Advertisement

Living beside a mine- Angling

Angling in Ireland is not only one of the country’s favourite past times, it’s also a major draw for anglers from across the world. One of the most popular destinations is the river Boyne and its tributaries in County Meath, which enjoy some of Ireland’s best wild brown trout fisheries, as well as offering excellent pike and coarse fishing. What’s less well known is that Tara Mines, Europe’s largest lead and zinc mine, is located beside and under one of those tributaries (the river Blackwater), and has co-existed happily with the local angling community for over 40 years. Tara Mines Fishing Club

Talking to the Tara Mines Fishing Club it’s hard not to get swept along with its enthusiasm. “I remember fishing as a young lad in the rivers around Tipperary, especially in the Nenagh river. I’d go out with my uncles and we’d fish mainly for trout or, if it was in season, salmon. The fish could be anything from 1lb to 1.5lb. I’ve great memories of catching bream where the river entered the lake and my uncle giving me the rod to land them. “We used to go to an estate just up the road where the landowner grew bamboo. She used to give us some of the bamboo to make our own rods; we’d use bakelite reels and buy eyes for the rods. They were heavy and makeshift, but it was gas making our own rods and spending the summer fishing. It’s a passion that’s never died.” Tara Mines Fishing Club was formed over 30 years ago and is affiliated to the Tara Mines Social Club, both of which are supported financially by Tara Mines. Fully regulated, the Club ensures that all members, both current and past employees, are licensed to comply with Irish angling regulations such as the ‘Catch and Release’ programme.

The mine has had a major positive impact on the angling scene. As one Club member put it, “I moved to Navan in the mid-1970s to work at Tara. I was still there 40 years later! The job didn’t just give me the chance to buy a car, a house, and then the opportunity to build my own home, it also helped educate our families, which was a huge thing for us. “The other bonus was that it put us right on the doorstep of some of Ireland’s best angling – trout fishing in Lough Sheelin, pike fishing in Lough Derravaragh, the river Inny in Westmeath and the annual mayfly competition in Oughterard, County Galway.”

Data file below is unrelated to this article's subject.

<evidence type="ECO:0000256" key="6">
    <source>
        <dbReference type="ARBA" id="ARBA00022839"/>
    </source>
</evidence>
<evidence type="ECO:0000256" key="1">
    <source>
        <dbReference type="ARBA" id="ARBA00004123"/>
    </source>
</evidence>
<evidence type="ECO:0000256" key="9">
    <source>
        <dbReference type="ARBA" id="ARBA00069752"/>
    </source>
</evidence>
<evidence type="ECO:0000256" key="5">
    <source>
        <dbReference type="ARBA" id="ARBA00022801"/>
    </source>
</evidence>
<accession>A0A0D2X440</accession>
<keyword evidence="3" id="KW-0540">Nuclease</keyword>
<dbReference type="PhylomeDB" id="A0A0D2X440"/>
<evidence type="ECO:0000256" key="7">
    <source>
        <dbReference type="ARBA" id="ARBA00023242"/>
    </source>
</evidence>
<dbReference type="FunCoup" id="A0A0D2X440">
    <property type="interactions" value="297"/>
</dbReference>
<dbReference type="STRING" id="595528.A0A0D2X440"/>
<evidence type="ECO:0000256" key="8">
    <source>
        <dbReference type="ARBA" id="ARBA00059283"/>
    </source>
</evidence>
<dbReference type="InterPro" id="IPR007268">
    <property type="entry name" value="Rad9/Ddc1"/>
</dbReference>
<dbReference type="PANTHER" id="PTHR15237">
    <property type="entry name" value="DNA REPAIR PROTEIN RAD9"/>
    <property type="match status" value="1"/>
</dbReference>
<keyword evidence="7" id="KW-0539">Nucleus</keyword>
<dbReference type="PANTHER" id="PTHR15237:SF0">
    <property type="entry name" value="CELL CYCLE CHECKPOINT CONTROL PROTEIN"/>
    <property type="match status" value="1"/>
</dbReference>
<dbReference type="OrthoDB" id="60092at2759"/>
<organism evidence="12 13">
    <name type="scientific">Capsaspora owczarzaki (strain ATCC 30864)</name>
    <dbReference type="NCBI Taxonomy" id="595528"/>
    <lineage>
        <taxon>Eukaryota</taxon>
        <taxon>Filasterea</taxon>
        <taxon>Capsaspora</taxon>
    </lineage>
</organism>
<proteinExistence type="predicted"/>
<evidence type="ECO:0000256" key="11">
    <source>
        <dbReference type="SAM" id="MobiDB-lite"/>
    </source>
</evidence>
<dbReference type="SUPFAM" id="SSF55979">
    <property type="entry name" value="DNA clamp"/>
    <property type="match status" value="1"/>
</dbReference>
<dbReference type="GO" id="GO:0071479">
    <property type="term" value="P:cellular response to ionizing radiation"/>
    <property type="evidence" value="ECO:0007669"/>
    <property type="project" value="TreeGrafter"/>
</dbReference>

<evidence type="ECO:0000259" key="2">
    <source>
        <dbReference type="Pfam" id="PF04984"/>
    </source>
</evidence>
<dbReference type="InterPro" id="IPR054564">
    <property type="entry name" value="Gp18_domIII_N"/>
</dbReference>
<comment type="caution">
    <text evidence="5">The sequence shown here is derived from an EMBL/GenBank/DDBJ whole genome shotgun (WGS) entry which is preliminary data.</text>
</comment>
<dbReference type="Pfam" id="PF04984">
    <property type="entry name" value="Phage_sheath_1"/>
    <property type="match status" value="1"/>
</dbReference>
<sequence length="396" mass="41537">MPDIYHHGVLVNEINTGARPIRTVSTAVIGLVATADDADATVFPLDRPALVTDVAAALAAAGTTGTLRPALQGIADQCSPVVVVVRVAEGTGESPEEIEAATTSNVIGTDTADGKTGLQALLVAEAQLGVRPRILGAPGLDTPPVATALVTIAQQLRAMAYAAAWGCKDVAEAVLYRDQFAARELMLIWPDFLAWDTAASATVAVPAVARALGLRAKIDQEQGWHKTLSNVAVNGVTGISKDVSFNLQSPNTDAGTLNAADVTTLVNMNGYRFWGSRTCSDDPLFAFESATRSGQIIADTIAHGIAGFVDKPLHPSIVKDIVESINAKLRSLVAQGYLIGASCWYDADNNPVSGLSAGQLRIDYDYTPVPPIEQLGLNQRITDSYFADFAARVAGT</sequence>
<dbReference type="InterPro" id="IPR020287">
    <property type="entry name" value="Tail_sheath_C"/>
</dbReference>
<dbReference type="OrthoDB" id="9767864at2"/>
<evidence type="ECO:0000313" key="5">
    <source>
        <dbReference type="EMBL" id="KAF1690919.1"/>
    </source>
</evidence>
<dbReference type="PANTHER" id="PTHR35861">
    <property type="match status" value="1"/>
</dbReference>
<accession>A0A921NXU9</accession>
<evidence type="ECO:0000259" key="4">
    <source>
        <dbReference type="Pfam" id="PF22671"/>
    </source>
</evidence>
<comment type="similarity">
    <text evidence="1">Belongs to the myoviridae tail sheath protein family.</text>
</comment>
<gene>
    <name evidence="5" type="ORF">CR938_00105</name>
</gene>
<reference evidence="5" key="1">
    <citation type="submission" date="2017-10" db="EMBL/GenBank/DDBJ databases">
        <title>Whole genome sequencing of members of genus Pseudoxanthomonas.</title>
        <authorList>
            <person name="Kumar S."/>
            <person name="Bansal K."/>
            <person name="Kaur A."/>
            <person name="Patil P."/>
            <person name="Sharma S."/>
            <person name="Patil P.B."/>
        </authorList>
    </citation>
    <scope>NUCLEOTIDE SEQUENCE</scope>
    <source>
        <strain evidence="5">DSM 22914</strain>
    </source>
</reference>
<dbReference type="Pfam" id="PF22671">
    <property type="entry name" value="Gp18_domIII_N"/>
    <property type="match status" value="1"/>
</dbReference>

The proximity of the mine to local rivers was great for anglers in the workforce and he recalls renting a house near the Blackwater, “I’d get up at 6:00am, be in the river within minutes and be enjoying five trout on the pan by 9:15am!”

 One senior angler from the club, now retired, said, “We’ve all enjoyed a great experience with Tara Mines. When you look at the opportunities they’ve generated for the local economy and how they’ve helped the local community, I don’t know where the town would be without them. “When Tara Mines started, they worked with the local Chamber of Commerce to use local suppliers and contractors. The mine and its employees are part of the fabric of the local community – and beyond to Trim, Kells and Athboy.”

The Club’s anglers are in no doubt that mining, angling and the protection of Ireland’s precious waterways can peacefully coexist. As one remarked, the mine “has had no detrimental effect whatsoever to our rivers”. The Boyne and its tributaries have provided world class angling for generations and prove that modern mining is an environmentally sensitive business.

 

Top
Advertisement

Ulster Herald is published by North West of Ireland Printing & Publishing Company Limited, trading as North-West News Group.
Registered in Northern Ireland, No. R0000576. 10-14 John Street, Omagh, Co. Tyrone, N. Ireland, BT781DW